Home > Events > 2021 > PFAS: Advanced Discussion of Data Defensibility and DoD QSM, Part 4 (1)

PFAS: Advanced Discussion of Data Defensibility and DoD QSM, Part 4

Event Announcement

Tuesday, Mar 16, 2021

About This Webinar:

The chemistry and analysis of PFAS is unique and challenging. There is currently no consensus method for all environmental matrices or all target analytes. For all matrices other than finished drinking water, a 537 Modified method, using isotope dilution, is commonly used and is widely accepted as the gold standard in quantitation for challenging contaminants such as these.

Currently there are no EPA approved methods for the collection and analysis of PFAS in matrices other than finished drinking water. For all other matrices, a user-defined method and protocols must be used. As there is no standard method for sample collection, handling, or quality control measures, specific attention must be paid to the protocols employed by the laboratory and the field sampling team.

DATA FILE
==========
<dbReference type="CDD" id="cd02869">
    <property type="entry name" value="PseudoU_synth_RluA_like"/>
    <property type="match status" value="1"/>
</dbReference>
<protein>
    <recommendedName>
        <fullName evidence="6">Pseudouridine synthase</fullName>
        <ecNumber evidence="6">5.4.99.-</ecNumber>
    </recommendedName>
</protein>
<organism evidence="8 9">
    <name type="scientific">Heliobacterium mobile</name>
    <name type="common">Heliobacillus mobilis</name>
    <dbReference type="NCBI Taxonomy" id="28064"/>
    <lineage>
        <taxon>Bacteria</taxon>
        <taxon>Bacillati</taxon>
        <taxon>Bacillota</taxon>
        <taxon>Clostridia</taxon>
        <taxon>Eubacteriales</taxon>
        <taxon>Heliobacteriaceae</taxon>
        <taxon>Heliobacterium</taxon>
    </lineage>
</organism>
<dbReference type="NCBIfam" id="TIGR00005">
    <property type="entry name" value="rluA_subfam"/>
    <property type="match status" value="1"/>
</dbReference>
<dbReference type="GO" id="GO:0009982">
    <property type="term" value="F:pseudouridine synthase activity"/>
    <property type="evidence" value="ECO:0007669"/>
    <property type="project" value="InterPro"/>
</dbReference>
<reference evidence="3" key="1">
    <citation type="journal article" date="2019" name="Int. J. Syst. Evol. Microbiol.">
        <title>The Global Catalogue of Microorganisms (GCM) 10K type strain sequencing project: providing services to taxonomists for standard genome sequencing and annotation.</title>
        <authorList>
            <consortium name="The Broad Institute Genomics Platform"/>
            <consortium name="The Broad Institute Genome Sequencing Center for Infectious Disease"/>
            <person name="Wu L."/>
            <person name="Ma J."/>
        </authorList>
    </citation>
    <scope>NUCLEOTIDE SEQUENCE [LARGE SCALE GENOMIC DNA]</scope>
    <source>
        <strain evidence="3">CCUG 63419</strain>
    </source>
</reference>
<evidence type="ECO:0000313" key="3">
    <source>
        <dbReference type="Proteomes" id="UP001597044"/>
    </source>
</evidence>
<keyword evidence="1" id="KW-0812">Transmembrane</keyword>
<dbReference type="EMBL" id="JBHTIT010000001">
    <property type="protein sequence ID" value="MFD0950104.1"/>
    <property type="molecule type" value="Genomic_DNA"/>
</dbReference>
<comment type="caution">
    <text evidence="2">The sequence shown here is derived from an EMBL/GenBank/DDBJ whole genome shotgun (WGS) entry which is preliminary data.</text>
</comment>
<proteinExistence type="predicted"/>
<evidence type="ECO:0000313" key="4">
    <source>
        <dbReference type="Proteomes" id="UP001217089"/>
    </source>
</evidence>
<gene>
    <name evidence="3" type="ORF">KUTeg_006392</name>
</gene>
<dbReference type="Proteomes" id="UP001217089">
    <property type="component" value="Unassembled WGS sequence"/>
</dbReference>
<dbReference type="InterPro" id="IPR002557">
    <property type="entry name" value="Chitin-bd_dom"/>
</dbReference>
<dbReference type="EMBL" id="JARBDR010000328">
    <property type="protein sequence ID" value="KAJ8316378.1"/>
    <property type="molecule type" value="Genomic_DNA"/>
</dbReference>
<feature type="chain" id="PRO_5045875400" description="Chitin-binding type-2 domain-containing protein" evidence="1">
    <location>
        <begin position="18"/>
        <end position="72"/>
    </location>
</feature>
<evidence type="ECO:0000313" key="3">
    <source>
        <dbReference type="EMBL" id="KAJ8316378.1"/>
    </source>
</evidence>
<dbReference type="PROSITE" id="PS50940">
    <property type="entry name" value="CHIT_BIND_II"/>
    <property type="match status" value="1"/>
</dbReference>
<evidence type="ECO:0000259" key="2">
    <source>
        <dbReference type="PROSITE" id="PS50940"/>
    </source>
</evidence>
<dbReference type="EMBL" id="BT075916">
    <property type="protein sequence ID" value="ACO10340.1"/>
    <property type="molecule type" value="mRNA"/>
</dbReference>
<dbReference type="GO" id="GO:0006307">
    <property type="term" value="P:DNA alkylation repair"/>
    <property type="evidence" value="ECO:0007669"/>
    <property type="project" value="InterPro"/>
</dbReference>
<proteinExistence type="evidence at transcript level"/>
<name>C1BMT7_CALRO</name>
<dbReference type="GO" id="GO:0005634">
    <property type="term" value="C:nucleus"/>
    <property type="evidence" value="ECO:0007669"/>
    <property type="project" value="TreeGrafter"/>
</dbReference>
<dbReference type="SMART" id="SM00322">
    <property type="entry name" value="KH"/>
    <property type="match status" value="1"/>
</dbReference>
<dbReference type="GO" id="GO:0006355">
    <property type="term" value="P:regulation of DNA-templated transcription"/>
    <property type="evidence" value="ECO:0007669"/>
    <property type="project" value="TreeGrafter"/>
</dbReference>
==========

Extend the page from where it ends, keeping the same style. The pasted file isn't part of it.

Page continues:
In order to meet client needs, environmental laboratories have adopted Method 537 and developed modifications to address non-potable water and solid matrices. The inconsistent adoption of these modifications yields opportunity for data variability over time and between labs. Once the data have been reported the task of data review and validation begins and that process can feel somewhat daunting when it comes to this unique class of chemicals.

Taryn McKnight aims to provide clarity through a comparison of methods and a discussion about analytical parameters and their potential impact on data quality.

Charles Neslund will take us on a deeper dive into data quality and usability considerations. This begins with what little published criteria we have. We will review the criteria outlined in EPA published method 537.1 as well as the criteria outlined in the DoD QSM Table B-15. Charles will provide a critical look at the potential impact of these criteria on data quality.

We hope you will walk away from this presentation with clarity regarding the methods conundrum and a higher comfort level around evaluating the usability and defensibility of PFAS data.

March 16, 2021